Jury report: IDFA Competition for Kids & Docs 2020

    Jury statement

    The IDFA Competition for Kids & Docs presented us a selection of diverse topics with one thing binding them together: the urgency. From the power of friendship when growing up to the power of creativity to change a situation; from the dreams coming true despite a disability to dreams being blocked by borders and bureaucracy, we felt a big urgency within this selection to bring these stories to young audiences.

    We had a tough job comparing these qualitative documentaries, not in the least because they were also very diverse in form: from co-creative documentaries to author driven cinema; from claustrophobic portraits to complete universes in virtual reality.

    We saw documentaries that were not necessarily made for young audiences, but nonetheless appeal to these young audiences. It raised the interesting question: what are the criteria to select the best children’s documentary?

    As a jury, we are very happy that festivals like IDFA present this diversity of stories, places, perspectives, and artistic beliefs to young audiences. We applaud in particular the gender diversity of the filmmakers and characters within the selection. It can only mean our future is safe.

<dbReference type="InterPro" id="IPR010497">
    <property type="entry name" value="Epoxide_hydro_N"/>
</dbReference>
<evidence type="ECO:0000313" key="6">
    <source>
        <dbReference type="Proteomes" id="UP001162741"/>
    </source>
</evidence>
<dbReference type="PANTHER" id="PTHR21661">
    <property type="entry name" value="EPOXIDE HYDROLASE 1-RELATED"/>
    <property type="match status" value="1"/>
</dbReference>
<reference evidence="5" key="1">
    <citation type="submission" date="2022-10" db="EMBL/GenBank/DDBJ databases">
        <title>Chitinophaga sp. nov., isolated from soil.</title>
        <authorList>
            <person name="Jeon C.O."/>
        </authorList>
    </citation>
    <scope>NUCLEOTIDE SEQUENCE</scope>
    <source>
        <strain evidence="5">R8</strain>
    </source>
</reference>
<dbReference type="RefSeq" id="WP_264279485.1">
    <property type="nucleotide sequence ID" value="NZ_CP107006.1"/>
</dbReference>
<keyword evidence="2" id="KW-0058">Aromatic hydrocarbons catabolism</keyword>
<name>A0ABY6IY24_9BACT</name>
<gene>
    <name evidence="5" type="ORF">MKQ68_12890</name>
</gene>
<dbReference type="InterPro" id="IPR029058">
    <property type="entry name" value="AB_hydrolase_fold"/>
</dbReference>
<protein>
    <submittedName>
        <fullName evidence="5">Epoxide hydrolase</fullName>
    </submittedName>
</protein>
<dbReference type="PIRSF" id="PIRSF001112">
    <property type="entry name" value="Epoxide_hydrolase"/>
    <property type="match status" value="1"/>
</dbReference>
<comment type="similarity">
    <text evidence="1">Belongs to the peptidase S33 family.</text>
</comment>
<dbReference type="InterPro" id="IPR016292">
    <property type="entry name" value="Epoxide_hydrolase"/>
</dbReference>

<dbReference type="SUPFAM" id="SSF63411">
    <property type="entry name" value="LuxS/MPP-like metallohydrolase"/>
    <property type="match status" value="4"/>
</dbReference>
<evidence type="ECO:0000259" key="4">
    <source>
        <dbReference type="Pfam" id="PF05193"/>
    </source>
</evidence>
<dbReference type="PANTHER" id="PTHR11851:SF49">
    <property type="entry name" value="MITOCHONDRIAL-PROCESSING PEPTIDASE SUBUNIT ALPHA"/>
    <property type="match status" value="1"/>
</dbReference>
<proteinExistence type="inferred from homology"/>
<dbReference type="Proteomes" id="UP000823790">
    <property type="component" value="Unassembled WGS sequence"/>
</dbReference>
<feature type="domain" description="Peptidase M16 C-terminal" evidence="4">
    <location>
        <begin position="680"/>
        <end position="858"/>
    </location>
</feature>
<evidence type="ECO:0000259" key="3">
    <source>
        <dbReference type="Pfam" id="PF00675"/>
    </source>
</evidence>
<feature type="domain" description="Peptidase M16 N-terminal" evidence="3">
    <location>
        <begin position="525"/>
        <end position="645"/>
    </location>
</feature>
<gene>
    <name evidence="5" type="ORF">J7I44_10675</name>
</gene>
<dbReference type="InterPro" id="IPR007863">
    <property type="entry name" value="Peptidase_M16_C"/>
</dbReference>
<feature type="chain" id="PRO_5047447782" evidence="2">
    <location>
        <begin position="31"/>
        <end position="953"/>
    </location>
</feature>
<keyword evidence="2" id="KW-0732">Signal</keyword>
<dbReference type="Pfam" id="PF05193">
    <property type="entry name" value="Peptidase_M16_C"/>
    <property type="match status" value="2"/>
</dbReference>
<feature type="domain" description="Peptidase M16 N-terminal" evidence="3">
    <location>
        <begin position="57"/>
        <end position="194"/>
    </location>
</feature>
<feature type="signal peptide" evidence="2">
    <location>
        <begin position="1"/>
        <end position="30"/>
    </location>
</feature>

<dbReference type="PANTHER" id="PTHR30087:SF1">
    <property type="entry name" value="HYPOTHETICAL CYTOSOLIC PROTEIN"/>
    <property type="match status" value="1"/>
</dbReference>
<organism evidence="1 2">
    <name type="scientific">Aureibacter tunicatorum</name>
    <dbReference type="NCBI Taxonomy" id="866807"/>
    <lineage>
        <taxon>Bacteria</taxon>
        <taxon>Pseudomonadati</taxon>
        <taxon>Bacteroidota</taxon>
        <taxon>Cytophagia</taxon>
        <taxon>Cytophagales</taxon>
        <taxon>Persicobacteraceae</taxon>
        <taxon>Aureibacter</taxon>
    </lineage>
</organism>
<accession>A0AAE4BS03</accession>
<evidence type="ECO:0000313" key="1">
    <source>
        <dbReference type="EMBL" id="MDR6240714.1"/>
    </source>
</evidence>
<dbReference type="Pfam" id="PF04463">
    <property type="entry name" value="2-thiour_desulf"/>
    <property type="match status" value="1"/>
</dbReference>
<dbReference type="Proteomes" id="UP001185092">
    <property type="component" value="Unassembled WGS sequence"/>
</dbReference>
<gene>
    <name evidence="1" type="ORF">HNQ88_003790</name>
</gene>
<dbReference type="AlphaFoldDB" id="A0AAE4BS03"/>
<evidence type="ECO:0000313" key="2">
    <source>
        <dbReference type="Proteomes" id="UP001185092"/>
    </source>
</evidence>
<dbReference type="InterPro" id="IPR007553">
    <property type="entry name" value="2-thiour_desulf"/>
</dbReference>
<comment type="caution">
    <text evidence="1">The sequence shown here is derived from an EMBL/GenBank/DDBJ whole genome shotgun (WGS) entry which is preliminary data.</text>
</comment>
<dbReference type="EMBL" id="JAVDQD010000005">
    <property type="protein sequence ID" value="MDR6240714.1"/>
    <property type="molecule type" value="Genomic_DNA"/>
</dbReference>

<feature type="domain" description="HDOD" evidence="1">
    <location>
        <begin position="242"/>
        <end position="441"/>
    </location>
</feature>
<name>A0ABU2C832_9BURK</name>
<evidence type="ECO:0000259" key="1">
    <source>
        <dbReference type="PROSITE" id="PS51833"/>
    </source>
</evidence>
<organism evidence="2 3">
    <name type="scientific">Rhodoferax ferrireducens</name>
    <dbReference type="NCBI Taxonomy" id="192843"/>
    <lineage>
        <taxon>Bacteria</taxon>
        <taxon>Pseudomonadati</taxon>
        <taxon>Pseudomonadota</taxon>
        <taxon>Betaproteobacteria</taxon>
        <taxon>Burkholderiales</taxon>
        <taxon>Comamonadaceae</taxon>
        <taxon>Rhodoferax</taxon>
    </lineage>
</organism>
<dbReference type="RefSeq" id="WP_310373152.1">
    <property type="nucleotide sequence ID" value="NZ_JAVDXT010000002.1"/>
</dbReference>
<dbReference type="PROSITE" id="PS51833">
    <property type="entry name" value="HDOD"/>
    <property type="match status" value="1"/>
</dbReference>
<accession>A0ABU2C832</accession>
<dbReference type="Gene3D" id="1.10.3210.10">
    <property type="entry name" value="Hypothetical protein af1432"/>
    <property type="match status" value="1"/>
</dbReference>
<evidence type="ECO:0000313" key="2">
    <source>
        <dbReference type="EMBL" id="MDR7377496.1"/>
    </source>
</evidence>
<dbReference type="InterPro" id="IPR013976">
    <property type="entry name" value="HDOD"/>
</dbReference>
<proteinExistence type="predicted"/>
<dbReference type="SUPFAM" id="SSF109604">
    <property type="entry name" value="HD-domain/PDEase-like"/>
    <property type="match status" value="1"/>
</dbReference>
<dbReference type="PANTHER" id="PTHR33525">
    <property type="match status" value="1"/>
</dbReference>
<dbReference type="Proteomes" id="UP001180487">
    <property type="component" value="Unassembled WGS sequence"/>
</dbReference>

​Special Mention

    Our special mention goes to a documentary with an innovative form that does justice to the urgent topic. A form that is empowering to both the spectator and the main characters. It shows what creativity can do. As a jury, we felt a lot of respect for the effort in finding a suitable form for bringing forward such a delicate theme. The special mention goes to An Intermission by Edwin Mingard.

    IDFA Award for Best Children’s Documentary

    For the winner, we chose great cinema piece. The craftsmanship is outstanding: the cinematography, sound design, and editing are all a world onto its own. It is great cinema with a lot of stillness, but at the same time it is exciting to watch because you empathize with a strong main character from minute one. It is a world far away but also familiar, universal. It tells just enough to leave space for your imagination, like a poem. The IDFA Award for Best Children’s Documentary goes to Shadegan by Ako Salemi.

    See the jury
    See the selection

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